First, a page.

Agents filmed torturing garimpeiros have been identified - Mozambican police spokesman
Dirty, muddy courtyards and mountains of litter on stairs and in corridors are features of many buildings in Beira. The situation now threatens public health. While some residents try to keep public spaces clean, others do just the opposite and do not bother to deal with their own filth.
A round made by our reporter shows that the problem is nearly universal across the large residential buildings in the provincial capital of Sofala, many of whose outward appearance belies the shame within.
As a general rule, household garbage – food waste, beverages bottles and cans, sanitary napkins, artificial hair, plastic bags, cardboard boxes and son on – is simply thrown from upper floors or left on the stairs where it accumulates creating a cloying environment in the buildings, where it seems everyone does whatever he or she pleases.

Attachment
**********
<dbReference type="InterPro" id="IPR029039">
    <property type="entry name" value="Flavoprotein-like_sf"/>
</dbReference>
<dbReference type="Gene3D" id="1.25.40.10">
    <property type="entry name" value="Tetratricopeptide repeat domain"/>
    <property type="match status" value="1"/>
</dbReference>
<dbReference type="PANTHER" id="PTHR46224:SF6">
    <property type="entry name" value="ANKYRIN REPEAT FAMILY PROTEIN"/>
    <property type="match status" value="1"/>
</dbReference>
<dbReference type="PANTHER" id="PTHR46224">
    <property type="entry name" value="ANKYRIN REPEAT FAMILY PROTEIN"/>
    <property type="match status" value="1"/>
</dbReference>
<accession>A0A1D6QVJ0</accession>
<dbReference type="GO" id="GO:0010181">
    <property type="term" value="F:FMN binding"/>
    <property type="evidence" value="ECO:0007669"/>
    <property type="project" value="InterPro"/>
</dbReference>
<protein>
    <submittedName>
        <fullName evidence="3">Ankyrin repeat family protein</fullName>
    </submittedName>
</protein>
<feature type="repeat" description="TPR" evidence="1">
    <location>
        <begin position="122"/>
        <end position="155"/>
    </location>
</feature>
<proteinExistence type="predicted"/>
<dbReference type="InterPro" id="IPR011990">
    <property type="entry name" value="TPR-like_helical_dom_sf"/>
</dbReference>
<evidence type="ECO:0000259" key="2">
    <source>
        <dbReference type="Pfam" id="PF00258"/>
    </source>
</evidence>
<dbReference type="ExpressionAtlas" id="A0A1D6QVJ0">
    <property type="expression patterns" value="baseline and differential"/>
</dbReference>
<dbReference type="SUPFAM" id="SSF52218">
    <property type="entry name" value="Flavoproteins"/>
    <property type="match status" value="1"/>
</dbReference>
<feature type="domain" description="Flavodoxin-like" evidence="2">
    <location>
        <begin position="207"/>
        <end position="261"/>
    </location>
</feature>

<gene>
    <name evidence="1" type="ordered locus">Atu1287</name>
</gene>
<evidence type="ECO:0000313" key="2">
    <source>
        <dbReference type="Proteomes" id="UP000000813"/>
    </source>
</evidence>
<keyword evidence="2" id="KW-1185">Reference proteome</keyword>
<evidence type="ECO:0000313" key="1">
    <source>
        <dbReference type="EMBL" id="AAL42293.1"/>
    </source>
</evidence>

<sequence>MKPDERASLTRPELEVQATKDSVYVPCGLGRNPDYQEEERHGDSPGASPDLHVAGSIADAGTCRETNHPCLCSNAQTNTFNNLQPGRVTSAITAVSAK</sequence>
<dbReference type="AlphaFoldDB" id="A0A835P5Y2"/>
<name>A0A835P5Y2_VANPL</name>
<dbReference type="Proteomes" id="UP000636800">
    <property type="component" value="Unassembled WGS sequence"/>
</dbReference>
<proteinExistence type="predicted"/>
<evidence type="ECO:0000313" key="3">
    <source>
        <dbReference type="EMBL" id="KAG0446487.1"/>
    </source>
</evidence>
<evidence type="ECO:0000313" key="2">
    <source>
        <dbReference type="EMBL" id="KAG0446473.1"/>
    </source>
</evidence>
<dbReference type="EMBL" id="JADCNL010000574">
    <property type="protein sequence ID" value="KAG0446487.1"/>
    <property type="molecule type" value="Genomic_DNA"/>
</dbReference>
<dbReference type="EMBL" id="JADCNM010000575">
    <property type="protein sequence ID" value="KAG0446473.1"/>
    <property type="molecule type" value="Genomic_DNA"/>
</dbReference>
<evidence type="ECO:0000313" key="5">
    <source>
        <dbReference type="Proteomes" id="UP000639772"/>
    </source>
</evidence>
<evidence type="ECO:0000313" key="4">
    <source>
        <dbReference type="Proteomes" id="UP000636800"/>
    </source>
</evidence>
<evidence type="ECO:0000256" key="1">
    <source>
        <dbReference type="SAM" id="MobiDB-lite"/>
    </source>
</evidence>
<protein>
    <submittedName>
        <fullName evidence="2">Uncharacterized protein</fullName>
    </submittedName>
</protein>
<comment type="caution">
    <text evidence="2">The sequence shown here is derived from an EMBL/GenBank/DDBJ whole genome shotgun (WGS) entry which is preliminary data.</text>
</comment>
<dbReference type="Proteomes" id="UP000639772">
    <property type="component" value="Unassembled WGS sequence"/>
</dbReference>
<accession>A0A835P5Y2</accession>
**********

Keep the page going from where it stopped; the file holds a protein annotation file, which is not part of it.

A complete lack of organisation between the occupants of the apartments contributes to the problem, which has worsened since the state, after deciding to dispose of nationalised properties, ceased to manage the real estate stock.
In Comité da Cidade, A Luta Continua, Tudor, Alfândegas and Emporium buildings, residents live in the midst of filth. Many simply out throw everything from plastic bags containing faeces, sewerage, bottles, sanitary towels, disposable diapers and spoiled food to burning charcoal.
“You have to pay close attention, otherwise a bag of faeces will hit you in the head,” Francisca Casse, a barmaid who works at the entrance of the Comité da Cidade building, says. “Everything is left lying around and the people who do it are not even ashamed. It costs nothing to go down and put the trash in the bin. If you stay a day or two without coming here, this whole yard is full of garbage,” she said.Source: Diário de Moçambique